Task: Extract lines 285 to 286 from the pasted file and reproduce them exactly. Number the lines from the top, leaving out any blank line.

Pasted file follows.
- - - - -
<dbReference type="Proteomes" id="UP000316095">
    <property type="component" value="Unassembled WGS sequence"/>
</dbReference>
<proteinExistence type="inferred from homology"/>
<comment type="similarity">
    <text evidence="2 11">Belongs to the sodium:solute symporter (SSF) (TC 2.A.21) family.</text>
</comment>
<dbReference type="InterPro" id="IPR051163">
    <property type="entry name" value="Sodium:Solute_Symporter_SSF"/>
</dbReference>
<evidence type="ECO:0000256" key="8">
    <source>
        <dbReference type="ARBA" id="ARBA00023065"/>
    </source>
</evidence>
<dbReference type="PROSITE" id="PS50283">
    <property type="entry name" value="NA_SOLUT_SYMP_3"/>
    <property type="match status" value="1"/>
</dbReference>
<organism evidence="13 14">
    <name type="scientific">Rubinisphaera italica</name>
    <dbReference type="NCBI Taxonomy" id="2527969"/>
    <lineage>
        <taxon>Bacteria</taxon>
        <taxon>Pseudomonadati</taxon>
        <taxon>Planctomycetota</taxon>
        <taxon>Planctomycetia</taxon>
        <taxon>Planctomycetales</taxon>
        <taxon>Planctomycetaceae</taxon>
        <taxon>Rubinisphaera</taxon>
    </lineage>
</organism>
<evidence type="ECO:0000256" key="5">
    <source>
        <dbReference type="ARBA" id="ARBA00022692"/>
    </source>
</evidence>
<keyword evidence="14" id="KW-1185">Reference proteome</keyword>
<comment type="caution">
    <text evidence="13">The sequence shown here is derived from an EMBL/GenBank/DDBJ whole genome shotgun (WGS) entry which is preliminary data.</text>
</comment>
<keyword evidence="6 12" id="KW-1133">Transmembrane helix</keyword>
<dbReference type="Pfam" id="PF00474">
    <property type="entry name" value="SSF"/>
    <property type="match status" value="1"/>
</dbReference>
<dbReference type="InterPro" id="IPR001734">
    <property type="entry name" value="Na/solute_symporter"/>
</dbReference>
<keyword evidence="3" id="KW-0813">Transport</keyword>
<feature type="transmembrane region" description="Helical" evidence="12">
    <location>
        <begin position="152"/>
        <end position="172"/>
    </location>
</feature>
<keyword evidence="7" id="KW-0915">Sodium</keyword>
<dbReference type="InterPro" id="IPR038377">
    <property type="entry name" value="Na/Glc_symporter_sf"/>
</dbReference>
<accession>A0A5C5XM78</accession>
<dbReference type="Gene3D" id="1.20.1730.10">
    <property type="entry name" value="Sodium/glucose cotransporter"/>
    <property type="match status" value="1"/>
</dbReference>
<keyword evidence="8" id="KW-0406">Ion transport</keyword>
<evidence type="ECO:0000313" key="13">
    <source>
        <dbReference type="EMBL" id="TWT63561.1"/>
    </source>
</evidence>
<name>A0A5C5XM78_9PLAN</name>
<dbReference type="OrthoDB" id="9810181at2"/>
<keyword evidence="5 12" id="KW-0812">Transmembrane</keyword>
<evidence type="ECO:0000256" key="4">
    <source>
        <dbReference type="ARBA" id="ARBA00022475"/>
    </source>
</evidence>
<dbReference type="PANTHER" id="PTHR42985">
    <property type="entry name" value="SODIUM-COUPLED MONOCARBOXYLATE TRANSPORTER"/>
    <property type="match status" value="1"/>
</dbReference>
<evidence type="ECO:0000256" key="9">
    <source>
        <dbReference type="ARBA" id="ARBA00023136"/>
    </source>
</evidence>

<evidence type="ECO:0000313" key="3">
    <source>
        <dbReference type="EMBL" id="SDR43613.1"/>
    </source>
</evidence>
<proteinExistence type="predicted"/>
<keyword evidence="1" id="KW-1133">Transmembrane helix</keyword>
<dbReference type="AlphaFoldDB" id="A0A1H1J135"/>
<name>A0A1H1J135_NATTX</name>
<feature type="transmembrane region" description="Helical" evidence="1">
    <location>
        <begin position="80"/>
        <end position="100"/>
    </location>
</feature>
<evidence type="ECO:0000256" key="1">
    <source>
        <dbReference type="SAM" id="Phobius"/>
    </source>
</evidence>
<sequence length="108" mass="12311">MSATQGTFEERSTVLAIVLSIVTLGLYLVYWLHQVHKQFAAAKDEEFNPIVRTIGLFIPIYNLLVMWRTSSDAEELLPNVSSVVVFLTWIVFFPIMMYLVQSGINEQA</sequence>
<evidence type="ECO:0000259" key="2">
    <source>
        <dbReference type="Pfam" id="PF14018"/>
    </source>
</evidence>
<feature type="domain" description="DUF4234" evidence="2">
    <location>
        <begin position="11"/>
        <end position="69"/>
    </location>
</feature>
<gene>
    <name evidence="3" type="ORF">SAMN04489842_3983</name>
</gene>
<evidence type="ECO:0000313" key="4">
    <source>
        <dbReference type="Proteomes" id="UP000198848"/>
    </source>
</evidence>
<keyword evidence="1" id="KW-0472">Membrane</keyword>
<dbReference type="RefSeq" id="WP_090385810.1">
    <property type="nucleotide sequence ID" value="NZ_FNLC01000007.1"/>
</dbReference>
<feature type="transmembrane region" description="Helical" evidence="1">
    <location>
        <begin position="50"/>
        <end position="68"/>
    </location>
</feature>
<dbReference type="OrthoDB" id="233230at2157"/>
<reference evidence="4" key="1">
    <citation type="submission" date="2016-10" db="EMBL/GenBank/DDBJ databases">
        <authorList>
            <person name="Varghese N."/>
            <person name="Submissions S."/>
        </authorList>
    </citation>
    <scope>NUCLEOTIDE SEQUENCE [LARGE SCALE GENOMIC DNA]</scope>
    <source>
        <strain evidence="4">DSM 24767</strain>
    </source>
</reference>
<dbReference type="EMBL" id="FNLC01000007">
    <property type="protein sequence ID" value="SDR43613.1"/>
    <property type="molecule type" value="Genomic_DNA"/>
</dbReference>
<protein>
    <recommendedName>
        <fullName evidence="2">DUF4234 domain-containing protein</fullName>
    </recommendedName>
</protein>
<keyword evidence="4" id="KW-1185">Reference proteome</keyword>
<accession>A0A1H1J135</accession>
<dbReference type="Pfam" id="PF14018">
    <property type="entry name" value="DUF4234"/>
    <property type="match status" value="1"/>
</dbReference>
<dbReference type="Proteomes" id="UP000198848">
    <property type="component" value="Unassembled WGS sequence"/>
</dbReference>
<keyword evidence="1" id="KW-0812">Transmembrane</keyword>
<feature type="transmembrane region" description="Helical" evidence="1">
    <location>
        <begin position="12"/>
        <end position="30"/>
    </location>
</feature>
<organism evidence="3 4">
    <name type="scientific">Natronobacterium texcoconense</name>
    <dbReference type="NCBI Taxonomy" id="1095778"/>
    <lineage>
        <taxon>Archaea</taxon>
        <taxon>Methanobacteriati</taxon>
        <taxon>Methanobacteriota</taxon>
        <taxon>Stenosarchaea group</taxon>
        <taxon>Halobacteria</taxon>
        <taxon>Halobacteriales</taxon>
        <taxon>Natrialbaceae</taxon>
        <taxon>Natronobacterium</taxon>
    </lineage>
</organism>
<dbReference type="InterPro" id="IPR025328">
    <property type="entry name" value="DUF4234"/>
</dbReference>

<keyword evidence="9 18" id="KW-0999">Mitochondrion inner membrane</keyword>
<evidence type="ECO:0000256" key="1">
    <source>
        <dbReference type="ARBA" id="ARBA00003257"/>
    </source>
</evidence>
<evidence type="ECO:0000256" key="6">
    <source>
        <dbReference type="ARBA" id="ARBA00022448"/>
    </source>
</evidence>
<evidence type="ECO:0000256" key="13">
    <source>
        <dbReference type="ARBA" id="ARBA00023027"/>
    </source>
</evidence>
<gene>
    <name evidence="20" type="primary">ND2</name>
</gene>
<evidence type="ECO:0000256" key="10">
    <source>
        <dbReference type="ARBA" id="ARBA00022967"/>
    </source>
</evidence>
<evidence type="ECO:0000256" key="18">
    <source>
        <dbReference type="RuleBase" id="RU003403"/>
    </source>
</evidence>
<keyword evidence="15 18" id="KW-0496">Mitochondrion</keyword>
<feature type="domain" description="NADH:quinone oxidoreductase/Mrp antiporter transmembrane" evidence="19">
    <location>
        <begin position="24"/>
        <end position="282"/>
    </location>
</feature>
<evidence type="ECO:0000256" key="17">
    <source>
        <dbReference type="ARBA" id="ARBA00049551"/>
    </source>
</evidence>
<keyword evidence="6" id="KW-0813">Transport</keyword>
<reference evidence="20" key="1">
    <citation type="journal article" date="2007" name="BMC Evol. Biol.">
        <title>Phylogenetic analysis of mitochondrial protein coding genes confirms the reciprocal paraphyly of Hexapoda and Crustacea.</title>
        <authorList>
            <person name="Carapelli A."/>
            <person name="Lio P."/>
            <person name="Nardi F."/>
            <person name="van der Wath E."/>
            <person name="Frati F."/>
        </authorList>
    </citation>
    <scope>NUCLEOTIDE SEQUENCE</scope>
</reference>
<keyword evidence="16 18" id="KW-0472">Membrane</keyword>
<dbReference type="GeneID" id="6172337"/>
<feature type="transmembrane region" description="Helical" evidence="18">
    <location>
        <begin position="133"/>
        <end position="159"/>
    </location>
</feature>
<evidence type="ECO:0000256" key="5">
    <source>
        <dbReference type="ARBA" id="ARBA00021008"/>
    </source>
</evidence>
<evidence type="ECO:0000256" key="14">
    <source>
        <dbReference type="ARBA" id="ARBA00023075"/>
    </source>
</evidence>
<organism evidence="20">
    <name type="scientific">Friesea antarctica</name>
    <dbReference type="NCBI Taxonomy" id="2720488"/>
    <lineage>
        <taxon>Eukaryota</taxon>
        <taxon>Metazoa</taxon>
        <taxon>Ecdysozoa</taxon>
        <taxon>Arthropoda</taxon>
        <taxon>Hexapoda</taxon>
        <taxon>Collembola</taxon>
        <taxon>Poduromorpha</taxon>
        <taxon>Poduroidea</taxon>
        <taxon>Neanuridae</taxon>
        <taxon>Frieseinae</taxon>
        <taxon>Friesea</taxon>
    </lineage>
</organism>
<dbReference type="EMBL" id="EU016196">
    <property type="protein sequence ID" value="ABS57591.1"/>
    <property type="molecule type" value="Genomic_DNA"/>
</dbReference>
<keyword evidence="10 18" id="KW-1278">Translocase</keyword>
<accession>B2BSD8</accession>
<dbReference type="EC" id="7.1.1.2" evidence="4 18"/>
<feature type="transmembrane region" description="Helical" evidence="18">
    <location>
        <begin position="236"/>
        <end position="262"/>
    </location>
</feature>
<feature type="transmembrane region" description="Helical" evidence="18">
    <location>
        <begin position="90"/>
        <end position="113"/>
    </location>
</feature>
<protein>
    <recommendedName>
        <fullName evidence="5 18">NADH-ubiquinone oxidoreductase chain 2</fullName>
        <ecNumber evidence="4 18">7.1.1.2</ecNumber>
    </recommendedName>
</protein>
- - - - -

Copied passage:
    <property type="protein sequence ID" value="ABS57591.1"/>
    <property type="molecule type" value="Genomic_DNA"/>